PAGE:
Menu

Capsule Reviews

Lab Girl, The Most Perfect Thing, Half-Earth, and Cosmosapiens

Apr 1, 2016
Bob Grant

Lab Girl

Hope Jahren
Knopf, April 2016

Hope Jahren uses stable isotope analysis to study changes in plant communities and the environment over eons of geologic time from her lab at the University of Hawaii at Manoa. Her new memoir, Lab Girl, traces her own evolution from curious daughter of supportive parents in rural Minnesota to globe-trotting expert in plant biology.

Winding through Jahren’s honest narrative are her ruminations on the plants to which she’s devoted her career and the story of her lengthy friendship and collaboration with lab manager Bill Hagopian, who has served as her scientific right-hand man at three separate institutions and on countless field excursions around the world.

Perhaps the most empowering takeaway from Jahren’s tale is the way she dispels the quixotic goal of “having it all” as a woman in science. By recounting the ups and downs that come with establishing labs, forging partnerships and collaborations, conducting research, marrying, having children, etc., the author illustrates the idea that female researchers need only look within themselves for satisfaction with their life, work, and family—instead of conforming to some external concept of allness.

The Most Perfect Thing: Inside (and Outside) a Bird’s Egg

Tim Birkhead
Bloomsbury USA, April 2016

The age-old chicken vs. egg conundrum might never be fully resolved. But the unique, ovoid gestational chambers used by birds obviously predate humanity’s fascination with them. In Tim Birkhead’s latest book, The Most Perfect Thing, the wonders of bird eggs parallel the scientific journey launched to explore them. The University of Sheffield ornithologist takes readers inside eggs, detailing how they take shape inside the female avian body, how and why they’re colored, and how evolution made them the embryo containers of choice for one of the most diverse animal classes on Earth. Along the way, Birkhead also pays homage to the researchers who studied bird eggs, some of whom found in them broader insights into animal reproduction.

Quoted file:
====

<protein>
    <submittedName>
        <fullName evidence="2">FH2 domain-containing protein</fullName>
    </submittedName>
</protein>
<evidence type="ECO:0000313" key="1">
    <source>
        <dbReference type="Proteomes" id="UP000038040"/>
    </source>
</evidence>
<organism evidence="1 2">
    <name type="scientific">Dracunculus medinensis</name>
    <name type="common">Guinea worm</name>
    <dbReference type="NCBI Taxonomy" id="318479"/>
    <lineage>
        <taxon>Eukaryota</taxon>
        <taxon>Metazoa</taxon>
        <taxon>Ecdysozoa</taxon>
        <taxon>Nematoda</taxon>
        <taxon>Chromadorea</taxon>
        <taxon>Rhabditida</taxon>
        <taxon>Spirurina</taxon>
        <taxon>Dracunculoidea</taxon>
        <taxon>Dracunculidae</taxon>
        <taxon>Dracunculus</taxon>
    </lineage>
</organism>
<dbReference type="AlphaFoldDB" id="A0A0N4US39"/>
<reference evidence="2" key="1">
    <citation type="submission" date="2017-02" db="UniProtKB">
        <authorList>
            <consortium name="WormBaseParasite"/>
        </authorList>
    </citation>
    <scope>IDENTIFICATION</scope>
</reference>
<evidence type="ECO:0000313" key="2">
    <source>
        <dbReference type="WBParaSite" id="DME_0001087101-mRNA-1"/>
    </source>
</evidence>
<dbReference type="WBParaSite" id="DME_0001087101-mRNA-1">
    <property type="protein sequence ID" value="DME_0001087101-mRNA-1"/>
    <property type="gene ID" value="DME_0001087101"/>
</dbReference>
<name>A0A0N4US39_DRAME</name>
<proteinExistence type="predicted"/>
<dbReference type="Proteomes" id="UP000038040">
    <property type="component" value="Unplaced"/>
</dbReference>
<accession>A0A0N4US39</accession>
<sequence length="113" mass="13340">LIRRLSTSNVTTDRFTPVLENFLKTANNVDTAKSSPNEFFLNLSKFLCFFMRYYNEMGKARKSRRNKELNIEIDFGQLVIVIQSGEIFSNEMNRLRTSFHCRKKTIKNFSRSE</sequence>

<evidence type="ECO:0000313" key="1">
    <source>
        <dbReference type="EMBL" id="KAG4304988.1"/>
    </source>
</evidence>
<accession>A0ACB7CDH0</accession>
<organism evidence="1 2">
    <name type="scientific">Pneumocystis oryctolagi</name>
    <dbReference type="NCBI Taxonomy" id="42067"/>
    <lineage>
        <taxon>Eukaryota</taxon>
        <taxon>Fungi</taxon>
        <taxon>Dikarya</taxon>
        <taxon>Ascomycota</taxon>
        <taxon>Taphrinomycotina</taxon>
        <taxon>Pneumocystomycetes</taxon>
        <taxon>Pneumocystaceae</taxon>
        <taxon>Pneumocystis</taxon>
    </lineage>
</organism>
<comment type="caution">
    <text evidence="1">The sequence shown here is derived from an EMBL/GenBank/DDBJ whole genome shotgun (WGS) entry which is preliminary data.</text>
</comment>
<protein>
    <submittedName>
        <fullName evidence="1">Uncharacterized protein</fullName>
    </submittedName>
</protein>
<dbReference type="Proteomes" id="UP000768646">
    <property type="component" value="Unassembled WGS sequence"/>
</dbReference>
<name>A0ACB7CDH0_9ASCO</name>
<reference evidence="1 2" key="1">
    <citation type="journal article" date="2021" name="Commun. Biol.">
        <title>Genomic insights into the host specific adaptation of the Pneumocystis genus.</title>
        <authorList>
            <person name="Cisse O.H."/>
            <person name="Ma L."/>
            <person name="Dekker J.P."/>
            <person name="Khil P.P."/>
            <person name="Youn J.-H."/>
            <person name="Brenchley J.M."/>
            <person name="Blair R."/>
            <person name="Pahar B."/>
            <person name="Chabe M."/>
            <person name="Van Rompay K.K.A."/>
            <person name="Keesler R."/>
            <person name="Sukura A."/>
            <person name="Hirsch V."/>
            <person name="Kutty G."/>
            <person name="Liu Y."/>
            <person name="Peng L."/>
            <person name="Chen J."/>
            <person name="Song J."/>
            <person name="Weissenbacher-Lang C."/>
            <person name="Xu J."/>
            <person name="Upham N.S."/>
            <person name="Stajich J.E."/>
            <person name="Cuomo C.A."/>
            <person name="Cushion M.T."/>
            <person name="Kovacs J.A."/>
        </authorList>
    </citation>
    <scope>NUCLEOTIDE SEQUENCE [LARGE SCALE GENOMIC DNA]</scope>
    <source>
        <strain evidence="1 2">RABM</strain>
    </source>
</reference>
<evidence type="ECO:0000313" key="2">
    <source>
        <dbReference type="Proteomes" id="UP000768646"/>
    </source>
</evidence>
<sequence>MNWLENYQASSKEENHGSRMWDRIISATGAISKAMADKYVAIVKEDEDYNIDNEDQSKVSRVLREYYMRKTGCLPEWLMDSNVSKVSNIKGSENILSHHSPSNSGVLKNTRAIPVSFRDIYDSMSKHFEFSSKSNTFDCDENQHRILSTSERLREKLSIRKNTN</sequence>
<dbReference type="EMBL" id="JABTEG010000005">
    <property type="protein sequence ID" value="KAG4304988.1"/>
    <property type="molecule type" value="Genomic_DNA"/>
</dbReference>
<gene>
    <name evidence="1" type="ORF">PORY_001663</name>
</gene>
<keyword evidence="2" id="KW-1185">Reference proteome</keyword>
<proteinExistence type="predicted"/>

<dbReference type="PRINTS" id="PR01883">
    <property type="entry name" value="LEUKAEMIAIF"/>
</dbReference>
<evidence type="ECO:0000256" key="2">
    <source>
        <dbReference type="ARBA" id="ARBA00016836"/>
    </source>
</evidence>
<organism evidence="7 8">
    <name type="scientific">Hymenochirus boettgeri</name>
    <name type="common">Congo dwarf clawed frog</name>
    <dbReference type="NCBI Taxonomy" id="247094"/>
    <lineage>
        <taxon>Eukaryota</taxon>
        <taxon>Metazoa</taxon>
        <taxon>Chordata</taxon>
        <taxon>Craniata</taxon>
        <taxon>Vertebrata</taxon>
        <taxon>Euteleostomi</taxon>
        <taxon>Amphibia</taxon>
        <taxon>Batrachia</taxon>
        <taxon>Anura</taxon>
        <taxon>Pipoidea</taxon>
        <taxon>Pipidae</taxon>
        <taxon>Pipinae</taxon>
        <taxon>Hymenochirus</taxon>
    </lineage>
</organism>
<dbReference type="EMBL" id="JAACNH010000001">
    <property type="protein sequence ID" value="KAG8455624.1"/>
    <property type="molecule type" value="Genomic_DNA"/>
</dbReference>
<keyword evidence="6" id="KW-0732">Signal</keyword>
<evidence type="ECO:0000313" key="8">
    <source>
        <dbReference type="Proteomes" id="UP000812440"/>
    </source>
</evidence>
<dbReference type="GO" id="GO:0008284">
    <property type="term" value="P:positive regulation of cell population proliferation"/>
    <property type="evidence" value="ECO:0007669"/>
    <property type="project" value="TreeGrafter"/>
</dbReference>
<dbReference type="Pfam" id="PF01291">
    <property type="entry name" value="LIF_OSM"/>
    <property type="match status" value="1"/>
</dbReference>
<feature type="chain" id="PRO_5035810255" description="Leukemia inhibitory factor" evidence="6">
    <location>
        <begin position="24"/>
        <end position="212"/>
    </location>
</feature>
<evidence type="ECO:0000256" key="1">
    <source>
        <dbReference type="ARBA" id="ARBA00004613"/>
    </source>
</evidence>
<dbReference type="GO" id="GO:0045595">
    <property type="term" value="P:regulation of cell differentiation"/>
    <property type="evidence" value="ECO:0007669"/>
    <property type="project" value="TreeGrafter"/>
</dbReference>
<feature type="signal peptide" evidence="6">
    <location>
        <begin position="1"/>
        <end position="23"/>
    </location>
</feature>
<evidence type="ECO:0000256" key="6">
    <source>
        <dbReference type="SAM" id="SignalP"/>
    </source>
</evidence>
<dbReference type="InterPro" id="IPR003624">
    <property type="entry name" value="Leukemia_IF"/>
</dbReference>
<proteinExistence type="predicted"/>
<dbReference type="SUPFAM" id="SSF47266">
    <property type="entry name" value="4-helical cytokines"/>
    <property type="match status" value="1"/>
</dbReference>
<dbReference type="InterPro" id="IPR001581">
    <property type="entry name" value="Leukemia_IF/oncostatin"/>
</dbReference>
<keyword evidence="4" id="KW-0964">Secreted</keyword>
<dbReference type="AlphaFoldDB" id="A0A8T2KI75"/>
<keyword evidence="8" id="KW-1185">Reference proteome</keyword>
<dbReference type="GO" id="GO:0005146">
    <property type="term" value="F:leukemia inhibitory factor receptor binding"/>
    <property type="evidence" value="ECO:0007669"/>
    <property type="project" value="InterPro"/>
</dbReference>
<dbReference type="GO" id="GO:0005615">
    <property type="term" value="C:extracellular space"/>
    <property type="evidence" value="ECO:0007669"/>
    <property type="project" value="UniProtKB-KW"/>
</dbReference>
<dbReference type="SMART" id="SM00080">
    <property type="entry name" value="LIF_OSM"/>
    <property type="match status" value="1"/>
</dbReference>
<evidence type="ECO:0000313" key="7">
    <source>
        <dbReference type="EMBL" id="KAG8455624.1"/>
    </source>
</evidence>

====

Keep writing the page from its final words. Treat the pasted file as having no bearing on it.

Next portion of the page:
The author eloquently voices his appreciation for the simplicity and evolutionary utility of bird eggs. “As a biologist, I think of birds’ eggs as examples of perfection—or at least the perfect compromise between the different selection pressures they experience,” Birkhead writes in the book’s epilogue. “I happen to think of them as perfect, too, from an aesthetic point of view—in terms of color, shape and size. These two perspectives aren’t independent, of course: part of my biological fascination for eggs is driven by my admiration for their beauty.”

Half-Earth: Our Planet’s Fight for Life

Edward O. Wilson
Liveright, March 2016

The sage of evolutionary theory is back with a new book, not about biology past, but biology future. Edward O. Wilson, the Harvard University biologist who has been upsetting dogma and ruffling feathers in the field of evolution for decades, issues a stern warning to the current inhabitants of Earth. “For the first time in history a conviction has developed among those who can actually think more than a decade ahead that we are playing a global endgame,” he writes in the prologue to his latest book, Half-Earth. “Humanity’s grasp on the planet is not strong. It is growing weaker. Our population is too large for safety and comfort.”